Above is Jessica Alba on the cover of Forbes’s “America’s Richest Self Made Women” issue. It looks like they put two halves of her face together from separate photographs. Forbes’s profile of Alba’s Honest Company is careful to note that she’s not quite on the list of the Richest Self Made Women yet, but that she’s headed there. The Honest Company, which Alba founded in 2011, sells organic baby, cleaning and household products and is currently valued at $1 billion. Jessica’s 15% – 20% share gives her a personal net worth of around $200 million.
You can see the full list of Forbes’ 50 richest self made women here. It includes celebrities such as Oprah (#5: $3 billion), Madonna (#28, $520 million), and Kathy Ireland (#33, $420 million), with Beyonce and Judge Judy in a tie at the end of the list with a net worth of $250 million. You’ll recognize many of the other names, including fashion moguls Tory Burch, Diane Von Furstenberg and Vera Wang along with tech leaders like Sheryl Sandberg of Facebook and Marissa Mayer of Yahoo! I could spend all day reading that list and thinking about these powerful women, but I digress. (I haven’t even heard of #1, Elizabeth Holmes, who is all of 31 and founded a blood testing company called Theranos. I’m going to look up her Ted talk after this.)
Alba’s story goes into how The Honest Company was founded, and it sounds like it lives up to its name. Alba saw a need for products that were eco-friendly, chemically safe and with a design that would appeal to modern moms. She wanted products that she would use for her family that didn’t exist under a single brand, so she created one. I’ll just except some of the relevant parts here and the entire article is worth a read if you’re interested.
Alba works 86 hours a week
Details and hard work. Alba laughs about how she once worked an 86-hour week as the star of James Cameron’s sci-fi TV series, Dark Angel — the series that launched her career. Now, she says, she spends those 86 hours at a vintage teal blue desk, overseeing marketing and brand development for a company that feeds a growing demand for safe, nontoxic products, particularly among young helicopter parents who treat children — and what goes near or inside them — like porcelain.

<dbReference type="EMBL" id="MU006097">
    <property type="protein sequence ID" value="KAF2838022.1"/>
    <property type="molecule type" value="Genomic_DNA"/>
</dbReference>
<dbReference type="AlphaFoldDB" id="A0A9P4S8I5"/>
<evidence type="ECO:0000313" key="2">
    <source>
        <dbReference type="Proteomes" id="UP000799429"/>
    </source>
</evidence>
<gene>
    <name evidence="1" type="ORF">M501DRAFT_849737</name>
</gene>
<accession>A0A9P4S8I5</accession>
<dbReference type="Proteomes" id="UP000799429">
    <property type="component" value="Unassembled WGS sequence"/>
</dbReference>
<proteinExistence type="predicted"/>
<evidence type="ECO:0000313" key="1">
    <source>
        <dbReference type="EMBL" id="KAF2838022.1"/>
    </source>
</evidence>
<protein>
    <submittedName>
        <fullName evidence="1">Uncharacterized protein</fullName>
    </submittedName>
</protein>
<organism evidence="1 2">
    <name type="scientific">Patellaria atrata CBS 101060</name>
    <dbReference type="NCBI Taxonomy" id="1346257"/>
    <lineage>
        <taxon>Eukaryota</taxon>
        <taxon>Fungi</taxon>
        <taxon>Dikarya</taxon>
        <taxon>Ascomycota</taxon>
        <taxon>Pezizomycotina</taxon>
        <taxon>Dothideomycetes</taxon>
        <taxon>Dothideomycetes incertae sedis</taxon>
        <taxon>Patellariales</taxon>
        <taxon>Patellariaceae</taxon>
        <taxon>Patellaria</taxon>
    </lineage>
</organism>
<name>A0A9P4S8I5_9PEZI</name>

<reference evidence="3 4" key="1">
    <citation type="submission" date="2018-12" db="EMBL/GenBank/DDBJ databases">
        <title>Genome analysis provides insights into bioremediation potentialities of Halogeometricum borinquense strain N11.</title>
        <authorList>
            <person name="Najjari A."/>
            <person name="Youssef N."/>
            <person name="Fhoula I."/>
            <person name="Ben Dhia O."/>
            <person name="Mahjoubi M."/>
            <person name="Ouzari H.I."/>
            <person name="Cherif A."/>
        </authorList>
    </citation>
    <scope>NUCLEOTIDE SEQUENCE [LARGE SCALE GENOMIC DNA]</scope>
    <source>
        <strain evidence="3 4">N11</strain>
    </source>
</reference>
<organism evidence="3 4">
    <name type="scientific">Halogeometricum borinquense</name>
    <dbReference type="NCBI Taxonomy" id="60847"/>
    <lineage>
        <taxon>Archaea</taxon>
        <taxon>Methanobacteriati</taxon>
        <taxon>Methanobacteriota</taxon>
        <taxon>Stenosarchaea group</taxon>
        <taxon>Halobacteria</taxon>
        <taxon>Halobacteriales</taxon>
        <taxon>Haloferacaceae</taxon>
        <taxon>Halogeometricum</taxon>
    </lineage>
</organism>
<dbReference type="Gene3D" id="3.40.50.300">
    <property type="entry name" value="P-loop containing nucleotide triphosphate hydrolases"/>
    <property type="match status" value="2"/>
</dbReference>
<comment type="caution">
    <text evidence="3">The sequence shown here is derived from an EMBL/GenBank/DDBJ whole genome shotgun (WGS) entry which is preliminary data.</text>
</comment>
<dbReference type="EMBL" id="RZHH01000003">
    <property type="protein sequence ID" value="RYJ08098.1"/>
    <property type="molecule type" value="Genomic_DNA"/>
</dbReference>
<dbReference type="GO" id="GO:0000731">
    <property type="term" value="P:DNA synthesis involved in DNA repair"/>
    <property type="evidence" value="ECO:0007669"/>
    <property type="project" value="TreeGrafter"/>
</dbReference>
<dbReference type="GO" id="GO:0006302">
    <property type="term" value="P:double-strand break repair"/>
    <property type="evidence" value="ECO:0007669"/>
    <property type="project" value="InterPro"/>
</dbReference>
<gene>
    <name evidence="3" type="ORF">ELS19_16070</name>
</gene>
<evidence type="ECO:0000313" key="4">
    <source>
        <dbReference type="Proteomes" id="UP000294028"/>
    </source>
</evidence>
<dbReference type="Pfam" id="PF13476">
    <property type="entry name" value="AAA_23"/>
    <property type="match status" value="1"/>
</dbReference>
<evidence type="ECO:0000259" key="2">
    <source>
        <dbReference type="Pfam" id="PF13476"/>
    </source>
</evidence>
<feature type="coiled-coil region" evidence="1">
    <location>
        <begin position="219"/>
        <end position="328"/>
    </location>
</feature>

Her company is valued at a billion
Safety sells. The Honest Company has experienced an absurd level of growth. In 2012, its first year selling products, it hit $10 million in revenue. By last year it was $150 million, and industry insiders are predicting over $250 million this year. The company is focused on growth over profits, boasting a current valuation to match: $1 billion.
How Alba was inspired to create safe products
[After getting hives from laundry detergent twice] Alba spent late nights on Google and Wikipedia researching the contents not just of the offending detergent but also of everything in her bathroom cabinet and under her kitchen sink. “I was like, ‘How can this be safe for babies if I’m having this type of reaction?’” she says. What she found terrified her: petrochemicals, formaldehydes and flame retardants in everyday household products from floor cleaners to mattresses. Some were listed on the ingredients label plain as day, with others disguised under the catchall of “fragrance,” which is entirely legal…
By 2011 she had turned herself into an expert on consumer products and traveled to Washington, D.C. to lobby for updated legislation. She was — and is — particularly focused on reforming the 1976 Toxic Substances Control Act, which has allowed more than 80,000 chemicals to remain in household products untested. Only five are regulated by the Environmental Protection Agency; just 11 are banned from consumer goods. (In Europe that figure is more than 1,300.) “Enough people have to get sick or die from a certain ingredient or chemical before it’s pulled from the marketplace,” says Alba.
I’m chemically sensitive and have to be careful of perfumes and dyes in my products, so I appreciate when anyone brings awareness to this issue. Certain perfumes make me dizzy and my skin is very sensitive. It goes beyond that though, to long term health concerns. I heard a radio show recently on NPR about how the EPA barely controls any of the chemicals in consumer products, and how the conversation around chemicals is almost entirely controlled by “scientists” hired by powerful chemical conglomerates. It was sobering and this is what Alba is lobbying to change. Everyone should have the right to safe products, but much of the information required to make purchasing decisions isn’t known or is deliberately covered up. Good for Alba for creating products that families can feel good about.
Jessica Alba is shown at LAX yesterday (credit: Pacific Coast News) and out on 5-25 (Sail away shirt, credit: FameFlynet) and on 5-24 (scarf, credit: FameFlynet